Yeah, I think one of the big things that stands out as folks are saying, you know, what kind of business should sales enablement be? And a lot of the responses are saying that it’s either a consulting, business, it’s a service business, or it’s a coaching business. One of the things that weighs on my mind is I look even avalara and a lot of other companies have been part of is that it seems like the manager that isn’t showing up, right, the sales manager is focused on reports that sales managers may be selling themself, or they’re focused on things and not focused on outcomes. I think the sales enablement survey that you put together especially aligned to the question, What business would sales enablement P is the sales enablement team saying they’re finding themselves doing a lot of coaching? When I came in, I didn’t know that I was actually going to own a lot of the sales enablement piece, at least for account managers. But there’s a counterpart who owns building things for the the sellers, the folks who make the initial sale. And he’s a single point of failure. It is a small company, but I asked him about what he was doing. And what I what I realized was he was a person without llmd background. But but but a person who was a top performer who knew this the complexity of sales tax, and it is really, really confusing and complex. And so he was spending all his time coaching, he has office hours, he he has sessions that are meant on specific topics or products every Thursday and Friday. But beyond the office hours, he teaches those products, but then, and then the people show up and he finds himself really more coaching in terms of how to sell or how to overcome depression, if you’re not meeting your quota, or how to have a conversation with your leader, all of the things that we would have expected, the sellers manager to have been doing. And so when you look at these results, it seems like that’s what people are saying sales enablement should be consulting and services. It should be coaching, it should be, you know, like a design firm and an agency etc. So, you know, I’m thankful to be in the enablement space folks allow me to play there because of my learning and development background. But it seems like we’re we’re saying, maybe the issue is not with the sellers. But it’s really with the managers and how they might enable their team. Wouldn’t it be true that these teams could do a lot more sell a lot more if the manager stepped up for what we need them to step up to?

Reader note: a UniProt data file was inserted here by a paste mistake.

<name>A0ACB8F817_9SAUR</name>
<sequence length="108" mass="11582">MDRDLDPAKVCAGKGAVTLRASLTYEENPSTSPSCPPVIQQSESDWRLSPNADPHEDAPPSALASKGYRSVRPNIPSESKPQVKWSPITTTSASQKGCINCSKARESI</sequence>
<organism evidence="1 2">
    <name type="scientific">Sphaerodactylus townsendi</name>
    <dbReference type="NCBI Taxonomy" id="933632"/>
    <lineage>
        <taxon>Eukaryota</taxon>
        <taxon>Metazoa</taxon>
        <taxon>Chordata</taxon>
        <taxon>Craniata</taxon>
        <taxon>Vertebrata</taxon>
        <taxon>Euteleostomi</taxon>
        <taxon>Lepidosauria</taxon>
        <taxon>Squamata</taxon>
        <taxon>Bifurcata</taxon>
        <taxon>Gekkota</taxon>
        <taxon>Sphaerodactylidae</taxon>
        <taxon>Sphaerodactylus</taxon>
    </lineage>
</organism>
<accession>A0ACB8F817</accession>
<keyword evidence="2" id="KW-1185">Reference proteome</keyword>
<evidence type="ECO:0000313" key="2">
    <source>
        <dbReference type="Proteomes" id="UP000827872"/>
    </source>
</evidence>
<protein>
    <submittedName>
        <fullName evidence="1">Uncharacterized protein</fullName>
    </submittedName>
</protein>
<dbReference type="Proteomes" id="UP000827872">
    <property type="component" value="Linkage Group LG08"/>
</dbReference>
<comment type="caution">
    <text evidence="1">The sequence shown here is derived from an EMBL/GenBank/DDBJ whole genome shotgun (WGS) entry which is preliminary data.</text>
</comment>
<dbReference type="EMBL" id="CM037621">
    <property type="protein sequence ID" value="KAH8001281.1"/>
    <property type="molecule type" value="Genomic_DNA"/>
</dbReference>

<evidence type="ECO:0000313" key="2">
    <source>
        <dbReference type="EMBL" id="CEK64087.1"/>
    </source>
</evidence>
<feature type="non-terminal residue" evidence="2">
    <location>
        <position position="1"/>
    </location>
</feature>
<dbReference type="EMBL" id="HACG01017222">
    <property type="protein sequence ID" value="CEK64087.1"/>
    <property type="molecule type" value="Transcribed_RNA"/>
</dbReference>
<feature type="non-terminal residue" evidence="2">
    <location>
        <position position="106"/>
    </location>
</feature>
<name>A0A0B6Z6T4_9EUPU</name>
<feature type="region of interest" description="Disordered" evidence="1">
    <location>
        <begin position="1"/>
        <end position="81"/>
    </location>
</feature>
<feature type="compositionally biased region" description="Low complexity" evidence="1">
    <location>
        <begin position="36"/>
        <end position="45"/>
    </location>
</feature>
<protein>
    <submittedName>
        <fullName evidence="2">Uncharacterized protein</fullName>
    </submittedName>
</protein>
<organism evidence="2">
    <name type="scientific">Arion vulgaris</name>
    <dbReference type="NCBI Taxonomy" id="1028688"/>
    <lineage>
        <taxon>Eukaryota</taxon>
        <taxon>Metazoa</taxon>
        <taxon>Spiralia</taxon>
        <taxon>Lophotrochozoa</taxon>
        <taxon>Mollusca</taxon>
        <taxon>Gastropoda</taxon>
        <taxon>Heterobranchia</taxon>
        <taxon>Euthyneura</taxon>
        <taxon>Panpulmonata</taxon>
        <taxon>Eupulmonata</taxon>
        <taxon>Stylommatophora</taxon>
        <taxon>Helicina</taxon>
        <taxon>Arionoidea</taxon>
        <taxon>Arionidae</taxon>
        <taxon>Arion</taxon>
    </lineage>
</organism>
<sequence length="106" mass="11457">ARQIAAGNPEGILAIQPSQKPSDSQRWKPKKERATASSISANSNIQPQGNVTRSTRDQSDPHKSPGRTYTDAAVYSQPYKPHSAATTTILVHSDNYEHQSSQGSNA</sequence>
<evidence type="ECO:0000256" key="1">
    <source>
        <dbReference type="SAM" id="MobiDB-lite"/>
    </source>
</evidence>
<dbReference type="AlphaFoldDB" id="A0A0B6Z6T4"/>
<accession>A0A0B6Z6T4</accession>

Scott Santucci 18:11  

Gotcha. Thank you, Barry. David, how about you? What was your having? What are the studies? What was your reaction? What stood out to you?

David Summers 18:20  

One of the things that even with, you know, the macroeconomic context with everything happening with COVID-19. You know, I still, I left feeling really good about the percentage of the respondents that said, for example, is about 90% of the audience said that he would you know, if sales enablement were a stock, would you they would either buy or hold things over half would buy, over a third would hold. So I wondered, going into it. My hypothesis was perhaps there would be more cynicism. And there were some comments that talked about that have a first thing to go when you’re looking to cut and trim on given environments like this, then it is potentially perceived as redundant, right or unnecessary. But I was I felt reassured that others see it the same way I do it if no, this is a strategic importance to the organization. And it talked about I think over half of the respondents did consider sales enablement to be really a linchpin to help execute transformational efforts in the sales organization. So I the cynic in me went to some of the information about well, who were the folks that were saying that you know, that it’s not that. And so I looked at the the 10 of 70. Folks that talked about how they believe it’s peaked. And I’m just trying to understand more about kind of what what can we glean from some of the things that they were saying. So but that was the biggest thing for me. It’s just what stood out is overwhelmingly there were very few people that said sales enablement is just a fancy word for sales training. It’s much more than that it is more strategic than that. It is looking at the organization does need to transform because buyer behavior has changed, macroeconomic situations have changed. And sales enablement plays a key piece to say, Yeah, what are the behaviors? What are the skills? How does our organization need to continue to evolve to take advantage of the opportunity?

Scott Santucci 20:22  

Awesome. That’s great reaction. So a data point for you, David, and for everybody in the panel. One of the things that we promised survey respondents is that they would get the findings back once we were able to polish them up in emails back, we had nine does not work here anymore. Email balances from corporate corporate addresses. So that’s 13% of our respondents were no longer at their companies. So just a just another data point in terms of that balancing act between you know, how cynical and how optimistic that does one Look, just presenting facts. So moving forward, Garth, how about you? What was your takeaways from the survey findings?

Garth McKinney 21:08